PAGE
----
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Line and Polygon Vectors from Child Nodes

Creating line and polygon vectors from repeatable field child nodes.

In Fulcrum, there are two methods to capture polyline and polygon vertices: (1) through repeatable sections with coordinates or (2) through the CURRENTLOCATION() data event function (see http://developer.fulcrumapp.com/data-events/examples/capturing-vector-coordinates/).

This guide will walk you through the first option– capturing simple vector features using repeatable fields. The idea is to have a parent form that stores your attribute information, and child records that act as vector vertices or nodes. As long as you enable location on your child records, you can use a little spatial SQL to ‘connect the dots’ and generate the lines and polygons. Fulcrum’s ability to export directly to SpatiaLite makes this exercise fairly straightforward and easily repeatable.

Note: You can also use calculation fields to generate WKT line geometries from repeatable vertices. Check out this example for more information: http://developer.fulcrumapp.com/expressions/examples/repeatable-vector-geometries/.

The Case For Vectors

Let’s walk through an example where this functionality might come in handy. We will start by cloning the Archaeological Sites App from the Fulcrum App Gallery. This app was designed for collecting basic information on sites that may be historically significant. We will be modifying the app to allow us to collect additional GPS locations, where we will be placing boundary flags to denote the footprint of the site. Ultimately we want to end up with a polygon layer that can be brought into our GIS for mapping and analysis.

Designing The App

  • Add the Archaeological Sites App to your Fulcrum account.
  • Open the app in the Form builder screen and add a new repeatable field for Boundary Flags. Be sure to check the Location Enabled box!
Open Form Builder
  • Inside Boundary Flags, add a text field for recording the flag’s tag label.
Adding a text field

Save your changes and proceed with collecting some data.

Collecting Data

You can add a new record anywhere at the site to enter your attribute information. As you walk the perimeter of the site and place boundary flags, be sure to add a Boundary Flag record at each flag location. It may help to switch to the map view on the Boundary Flags screen so you can see your location and flag markers as you proceed. The tag label fields are optional, but may be helpful if you’d like to examine the individual flag points. Ultimately these points will be converted to a polygon with the attributes of the parent form.

Collecting Data

You can collect as many Site features as you’d like with associated Flag markers, but be sure to capture your points in logical order, without overlapping the resulting polygon.

Data Export and Processing

After syncing with the server, proceed with the standard export process, making sure to choose SpatiaLite as the export format.

We will use the open source QGIS software to view our data and generate the new geometries.

  • Open QGIS and add your Fulcrum data points to the canvas.
    • Layer -> Add SpatiaLite Layer
    • Click the ‘New’ button to create a new connection to your SpatiaLite database.
    • Click the ‘Connect’ button to connect and view the tables.
    • Select both the archaeological_sites and archaeological_sites_boundary_flags tables and click ‘Add’.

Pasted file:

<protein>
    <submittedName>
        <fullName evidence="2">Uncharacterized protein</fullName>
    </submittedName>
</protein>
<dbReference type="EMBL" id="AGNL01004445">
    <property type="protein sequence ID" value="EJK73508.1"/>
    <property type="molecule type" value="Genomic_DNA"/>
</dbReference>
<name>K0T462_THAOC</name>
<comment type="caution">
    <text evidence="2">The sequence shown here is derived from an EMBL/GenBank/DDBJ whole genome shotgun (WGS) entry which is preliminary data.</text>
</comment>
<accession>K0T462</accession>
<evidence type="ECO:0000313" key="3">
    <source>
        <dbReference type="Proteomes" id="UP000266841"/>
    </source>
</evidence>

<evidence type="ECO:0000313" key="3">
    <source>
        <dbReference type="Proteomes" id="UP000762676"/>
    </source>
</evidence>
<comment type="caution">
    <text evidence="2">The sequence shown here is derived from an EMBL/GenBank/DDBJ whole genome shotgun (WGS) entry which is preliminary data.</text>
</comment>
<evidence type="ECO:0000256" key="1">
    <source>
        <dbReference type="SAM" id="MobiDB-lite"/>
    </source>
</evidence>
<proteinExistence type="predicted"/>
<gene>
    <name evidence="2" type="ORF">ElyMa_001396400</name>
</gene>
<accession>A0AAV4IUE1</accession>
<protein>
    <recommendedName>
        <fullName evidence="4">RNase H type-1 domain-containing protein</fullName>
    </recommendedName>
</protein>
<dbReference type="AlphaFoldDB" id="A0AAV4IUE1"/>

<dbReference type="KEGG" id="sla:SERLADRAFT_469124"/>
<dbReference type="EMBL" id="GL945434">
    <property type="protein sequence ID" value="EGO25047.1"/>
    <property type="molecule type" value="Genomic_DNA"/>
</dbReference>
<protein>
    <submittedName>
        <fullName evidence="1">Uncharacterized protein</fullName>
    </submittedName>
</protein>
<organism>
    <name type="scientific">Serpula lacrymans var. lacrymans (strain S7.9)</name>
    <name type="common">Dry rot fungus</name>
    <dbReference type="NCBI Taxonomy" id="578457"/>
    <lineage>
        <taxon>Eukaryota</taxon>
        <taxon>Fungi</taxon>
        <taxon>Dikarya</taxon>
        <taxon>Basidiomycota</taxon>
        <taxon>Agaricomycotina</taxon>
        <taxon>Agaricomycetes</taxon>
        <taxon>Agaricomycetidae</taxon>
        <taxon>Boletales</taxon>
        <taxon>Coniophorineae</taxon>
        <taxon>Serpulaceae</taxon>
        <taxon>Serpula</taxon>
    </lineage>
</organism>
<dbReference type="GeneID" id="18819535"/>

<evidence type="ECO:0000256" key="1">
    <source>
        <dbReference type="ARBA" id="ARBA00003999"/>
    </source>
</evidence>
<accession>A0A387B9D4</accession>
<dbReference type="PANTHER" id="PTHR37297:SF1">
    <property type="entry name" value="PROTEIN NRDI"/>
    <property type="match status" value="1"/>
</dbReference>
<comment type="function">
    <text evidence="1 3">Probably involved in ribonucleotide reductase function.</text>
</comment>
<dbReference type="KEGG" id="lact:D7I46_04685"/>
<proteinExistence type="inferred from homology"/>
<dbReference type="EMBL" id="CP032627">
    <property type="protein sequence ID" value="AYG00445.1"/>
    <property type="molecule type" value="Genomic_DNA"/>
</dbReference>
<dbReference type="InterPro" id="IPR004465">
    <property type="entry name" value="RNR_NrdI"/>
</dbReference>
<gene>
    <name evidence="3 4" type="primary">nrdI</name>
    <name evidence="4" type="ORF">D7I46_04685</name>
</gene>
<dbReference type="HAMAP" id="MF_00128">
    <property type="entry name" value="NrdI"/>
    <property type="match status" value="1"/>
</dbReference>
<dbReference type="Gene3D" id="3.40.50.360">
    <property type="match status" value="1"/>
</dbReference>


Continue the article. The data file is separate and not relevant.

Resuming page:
Add Archeological Sites
  • Use the QGIS Data Manager to run your spatial queries.
    • Database -> DB Manager -> DB Manager
    • Expand SpatiaLite and double click on archaeological_sites.sqlite.
    • Click the ‘SQL Window’ button to launch the SQL editor window.
SQL Editor

SpatiaLite Queries

The queries below demonstrate the power of spatial SQL functions that can be used to generate new geometries based off of existing features.

Points to Lines

The SpatiaLite MakeLine function is the same as the PostGIS ST_MakeLine function, which is documented here. In our case, we would use the following query to build lines of child records (flags) with the attributes of the parent records (sites).

SELECT sites.fulcrum_id, sites.site_name, sites.site_number, sites.nearest_town, MakeLine(flags.geometry) AS geometry
FROM archaeological_sites_boundary_flags flags
LEFT JOIN archaeological_sites sites ON flags.fulcrum_record_id = sites.fulcrum_id
GROUP BY fulcrum_record_id;
SpatiaLite SQL Window SpatiaLite SQL Window
Flag Lines in QGIS Flag Lines in QGIS

Points to Polygons

For polygons, we simply plug our MakeLine function into a BuildArea function. The SpatiaLite BuildArea function is the same as the PostGIS ST_BuildArea function, which is documented here. The BuildArea function requires closed polylines, so we need to close our line with the AddPoint function. This just duplicates the first point as the last point, making it a properly closed line.

SELECT sites.fulcrum_id, sites.site_name, sites.site_number, sites.nearest_town, BuildArea(AddPoint(MakeLine(flags.geometry), PointN(MakeLine(flags.geometry), 1))) AS geometry
FROM archaeological_sites_boundary_flags flags
LEFT JOIN archaeological_sites sites ON flags.fulcrum_record_id = sites.fulcrum_id
GROUP BY fulcrum_record_id;
Flag Polygons in QGIS Flag Polygons in QGIS

Conclusion

Hopefully this guide has demonstrated that converting Fulcrum child nodes into line and polygon geometries opens up a lot of interesting opportunities for mapping your data. While we work to make vector geometries first class citizens in Fulcrum, we hope documenting this alternative approach may prove helpful for certain scenarios.

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